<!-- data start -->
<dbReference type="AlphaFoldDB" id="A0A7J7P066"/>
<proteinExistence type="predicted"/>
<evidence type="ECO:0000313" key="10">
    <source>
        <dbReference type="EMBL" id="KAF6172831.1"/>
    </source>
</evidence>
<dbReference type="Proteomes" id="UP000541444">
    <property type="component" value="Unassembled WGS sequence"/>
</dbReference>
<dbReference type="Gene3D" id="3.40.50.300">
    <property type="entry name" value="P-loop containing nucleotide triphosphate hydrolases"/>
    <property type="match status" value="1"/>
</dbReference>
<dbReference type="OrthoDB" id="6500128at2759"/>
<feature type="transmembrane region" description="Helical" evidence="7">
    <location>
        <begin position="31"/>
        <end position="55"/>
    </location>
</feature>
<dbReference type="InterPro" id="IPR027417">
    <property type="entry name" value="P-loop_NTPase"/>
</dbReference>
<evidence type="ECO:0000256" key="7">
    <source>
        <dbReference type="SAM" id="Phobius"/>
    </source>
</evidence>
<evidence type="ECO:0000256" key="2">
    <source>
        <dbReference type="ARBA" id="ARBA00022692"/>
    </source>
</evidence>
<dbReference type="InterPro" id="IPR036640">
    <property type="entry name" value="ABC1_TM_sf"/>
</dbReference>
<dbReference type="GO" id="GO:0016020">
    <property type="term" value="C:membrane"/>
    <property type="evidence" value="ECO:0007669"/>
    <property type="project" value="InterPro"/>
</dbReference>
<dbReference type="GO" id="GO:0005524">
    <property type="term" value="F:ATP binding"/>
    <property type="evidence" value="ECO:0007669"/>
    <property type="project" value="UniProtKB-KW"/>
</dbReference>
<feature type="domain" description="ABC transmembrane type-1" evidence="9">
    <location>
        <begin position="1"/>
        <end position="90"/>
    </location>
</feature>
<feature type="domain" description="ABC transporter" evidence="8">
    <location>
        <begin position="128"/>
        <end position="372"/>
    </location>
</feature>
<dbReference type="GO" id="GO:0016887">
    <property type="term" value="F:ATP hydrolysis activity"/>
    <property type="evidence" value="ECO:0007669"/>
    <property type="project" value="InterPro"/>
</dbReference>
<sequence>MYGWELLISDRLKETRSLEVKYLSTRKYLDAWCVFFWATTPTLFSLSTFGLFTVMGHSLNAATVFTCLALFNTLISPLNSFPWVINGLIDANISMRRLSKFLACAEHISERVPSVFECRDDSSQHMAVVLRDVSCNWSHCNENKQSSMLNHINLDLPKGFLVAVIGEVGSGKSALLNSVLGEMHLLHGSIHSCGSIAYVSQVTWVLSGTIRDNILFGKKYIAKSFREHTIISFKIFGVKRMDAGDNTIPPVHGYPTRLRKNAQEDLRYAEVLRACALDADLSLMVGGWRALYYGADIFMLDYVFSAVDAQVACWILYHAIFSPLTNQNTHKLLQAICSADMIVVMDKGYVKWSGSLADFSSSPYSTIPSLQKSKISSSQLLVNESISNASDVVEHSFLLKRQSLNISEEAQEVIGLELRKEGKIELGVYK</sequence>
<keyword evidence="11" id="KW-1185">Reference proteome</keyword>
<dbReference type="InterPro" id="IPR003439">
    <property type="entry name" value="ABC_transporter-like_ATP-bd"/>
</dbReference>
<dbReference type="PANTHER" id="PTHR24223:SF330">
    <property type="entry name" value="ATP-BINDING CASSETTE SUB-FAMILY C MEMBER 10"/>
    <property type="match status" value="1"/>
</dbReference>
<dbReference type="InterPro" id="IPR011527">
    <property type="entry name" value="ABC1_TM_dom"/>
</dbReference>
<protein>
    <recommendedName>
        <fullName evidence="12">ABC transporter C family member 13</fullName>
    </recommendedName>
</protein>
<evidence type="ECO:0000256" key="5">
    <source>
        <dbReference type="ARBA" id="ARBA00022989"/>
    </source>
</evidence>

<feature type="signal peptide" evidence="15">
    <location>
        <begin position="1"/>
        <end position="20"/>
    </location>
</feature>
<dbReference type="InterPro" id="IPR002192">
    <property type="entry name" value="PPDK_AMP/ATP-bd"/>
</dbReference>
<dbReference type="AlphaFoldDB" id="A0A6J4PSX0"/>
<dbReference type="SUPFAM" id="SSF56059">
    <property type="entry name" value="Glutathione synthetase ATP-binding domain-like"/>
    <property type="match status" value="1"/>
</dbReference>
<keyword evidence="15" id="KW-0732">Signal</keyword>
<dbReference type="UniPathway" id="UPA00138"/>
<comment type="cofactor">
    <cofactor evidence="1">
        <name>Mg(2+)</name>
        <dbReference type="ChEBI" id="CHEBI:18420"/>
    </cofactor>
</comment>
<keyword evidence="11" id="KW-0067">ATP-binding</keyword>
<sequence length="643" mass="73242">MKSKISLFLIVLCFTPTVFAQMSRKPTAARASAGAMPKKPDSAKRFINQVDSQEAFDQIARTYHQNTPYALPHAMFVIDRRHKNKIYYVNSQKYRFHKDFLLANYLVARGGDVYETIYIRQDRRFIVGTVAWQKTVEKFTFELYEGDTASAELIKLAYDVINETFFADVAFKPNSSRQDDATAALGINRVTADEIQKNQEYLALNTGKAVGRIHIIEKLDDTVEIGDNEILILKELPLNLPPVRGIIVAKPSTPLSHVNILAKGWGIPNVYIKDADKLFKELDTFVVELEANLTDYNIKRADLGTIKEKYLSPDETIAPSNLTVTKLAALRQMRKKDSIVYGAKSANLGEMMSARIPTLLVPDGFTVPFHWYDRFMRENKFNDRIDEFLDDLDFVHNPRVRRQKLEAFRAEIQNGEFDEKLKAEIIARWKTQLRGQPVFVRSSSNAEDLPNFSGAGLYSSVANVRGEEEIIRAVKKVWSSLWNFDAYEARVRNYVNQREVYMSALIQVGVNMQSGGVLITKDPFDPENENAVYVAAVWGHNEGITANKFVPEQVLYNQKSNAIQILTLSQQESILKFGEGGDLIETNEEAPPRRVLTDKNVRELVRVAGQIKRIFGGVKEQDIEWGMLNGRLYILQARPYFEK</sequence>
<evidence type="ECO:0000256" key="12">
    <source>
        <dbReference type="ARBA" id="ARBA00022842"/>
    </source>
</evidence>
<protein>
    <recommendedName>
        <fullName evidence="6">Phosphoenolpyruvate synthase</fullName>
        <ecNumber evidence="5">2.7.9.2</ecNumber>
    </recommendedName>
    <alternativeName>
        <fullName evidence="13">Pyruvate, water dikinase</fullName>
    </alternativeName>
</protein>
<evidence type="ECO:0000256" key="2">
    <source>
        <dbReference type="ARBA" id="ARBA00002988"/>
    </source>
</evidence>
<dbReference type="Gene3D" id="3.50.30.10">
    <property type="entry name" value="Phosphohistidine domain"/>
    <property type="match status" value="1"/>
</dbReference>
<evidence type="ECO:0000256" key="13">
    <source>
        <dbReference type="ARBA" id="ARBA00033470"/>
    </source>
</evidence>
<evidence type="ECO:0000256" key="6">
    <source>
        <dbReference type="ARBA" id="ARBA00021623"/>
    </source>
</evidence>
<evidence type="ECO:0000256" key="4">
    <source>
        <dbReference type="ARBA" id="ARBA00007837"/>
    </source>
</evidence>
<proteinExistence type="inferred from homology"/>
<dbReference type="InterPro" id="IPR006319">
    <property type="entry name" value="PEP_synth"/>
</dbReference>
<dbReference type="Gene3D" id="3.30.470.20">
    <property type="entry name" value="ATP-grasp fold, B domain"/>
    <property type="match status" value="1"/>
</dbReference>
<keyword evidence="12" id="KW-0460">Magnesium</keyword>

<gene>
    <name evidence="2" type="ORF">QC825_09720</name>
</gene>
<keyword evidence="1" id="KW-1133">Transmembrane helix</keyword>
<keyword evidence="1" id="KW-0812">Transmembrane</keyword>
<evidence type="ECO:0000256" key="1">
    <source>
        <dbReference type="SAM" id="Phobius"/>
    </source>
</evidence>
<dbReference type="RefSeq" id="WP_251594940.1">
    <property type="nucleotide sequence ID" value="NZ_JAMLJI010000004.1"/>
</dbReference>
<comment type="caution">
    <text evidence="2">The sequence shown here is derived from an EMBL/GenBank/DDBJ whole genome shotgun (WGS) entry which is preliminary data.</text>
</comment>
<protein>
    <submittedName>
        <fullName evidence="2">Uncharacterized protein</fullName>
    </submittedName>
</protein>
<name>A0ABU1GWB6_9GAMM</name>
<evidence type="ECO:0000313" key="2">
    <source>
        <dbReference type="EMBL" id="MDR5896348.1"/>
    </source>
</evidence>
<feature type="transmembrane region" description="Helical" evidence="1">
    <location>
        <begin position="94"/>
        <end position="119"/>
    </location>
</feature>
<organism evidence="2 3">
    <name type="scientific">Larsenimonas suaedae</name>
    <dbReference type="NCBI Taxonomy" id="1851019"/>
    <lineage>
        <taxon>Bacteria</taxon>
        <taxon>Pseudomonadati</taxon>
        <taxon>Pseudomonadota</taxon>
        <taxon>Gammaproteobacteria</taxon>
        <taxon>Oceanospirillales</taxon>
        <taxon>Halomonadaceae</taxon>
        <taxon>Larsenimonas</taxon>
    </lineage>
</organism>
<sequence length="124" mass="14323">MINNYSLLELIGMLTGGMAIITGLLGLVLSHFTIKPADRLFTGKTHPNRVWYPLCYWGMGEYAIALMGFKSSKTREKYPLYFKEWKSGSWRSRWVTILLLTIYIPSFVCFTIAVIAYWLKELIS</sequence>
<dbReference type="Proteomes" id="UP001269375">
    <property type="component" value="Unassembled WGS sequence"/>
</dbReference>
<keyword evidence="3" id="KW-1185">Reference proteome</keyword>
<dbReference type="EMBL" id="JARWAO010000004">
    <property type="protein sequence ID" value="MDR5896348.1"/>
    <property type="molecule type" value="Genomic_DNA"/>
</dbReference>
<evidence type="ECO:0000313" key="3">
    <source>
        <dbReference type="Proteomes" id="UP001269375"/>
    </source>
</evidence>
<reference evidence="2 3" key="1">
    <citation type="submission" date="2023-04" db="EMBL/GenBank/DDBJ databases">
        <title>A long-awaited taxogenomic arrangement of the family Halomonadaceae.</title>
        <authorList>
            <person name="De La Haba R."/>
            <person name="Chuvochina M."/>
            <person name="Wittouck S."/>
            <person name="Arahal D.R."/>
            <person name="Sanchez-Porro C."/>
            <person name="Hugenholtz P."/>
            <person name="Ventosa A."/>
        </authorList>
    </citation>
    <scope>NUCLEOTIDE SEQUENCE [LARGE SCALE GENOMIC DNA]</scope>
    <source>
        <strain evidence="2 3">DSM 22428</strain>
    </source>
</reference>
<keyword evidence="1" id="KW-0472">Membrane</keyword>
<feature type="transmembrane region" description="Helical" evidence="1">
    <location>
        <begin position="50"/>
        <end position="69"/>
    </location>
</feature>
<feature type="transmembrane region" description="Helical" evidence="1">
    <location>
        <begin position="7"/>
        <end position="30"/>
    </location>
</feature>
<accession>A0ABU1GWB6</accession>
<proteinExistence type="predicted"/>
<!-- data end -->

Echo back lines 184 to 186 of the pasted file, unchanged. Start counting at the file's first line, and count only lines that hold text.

</evidence>
<feature type="transmembrane region" description="Helical" evidence="1">
    <location>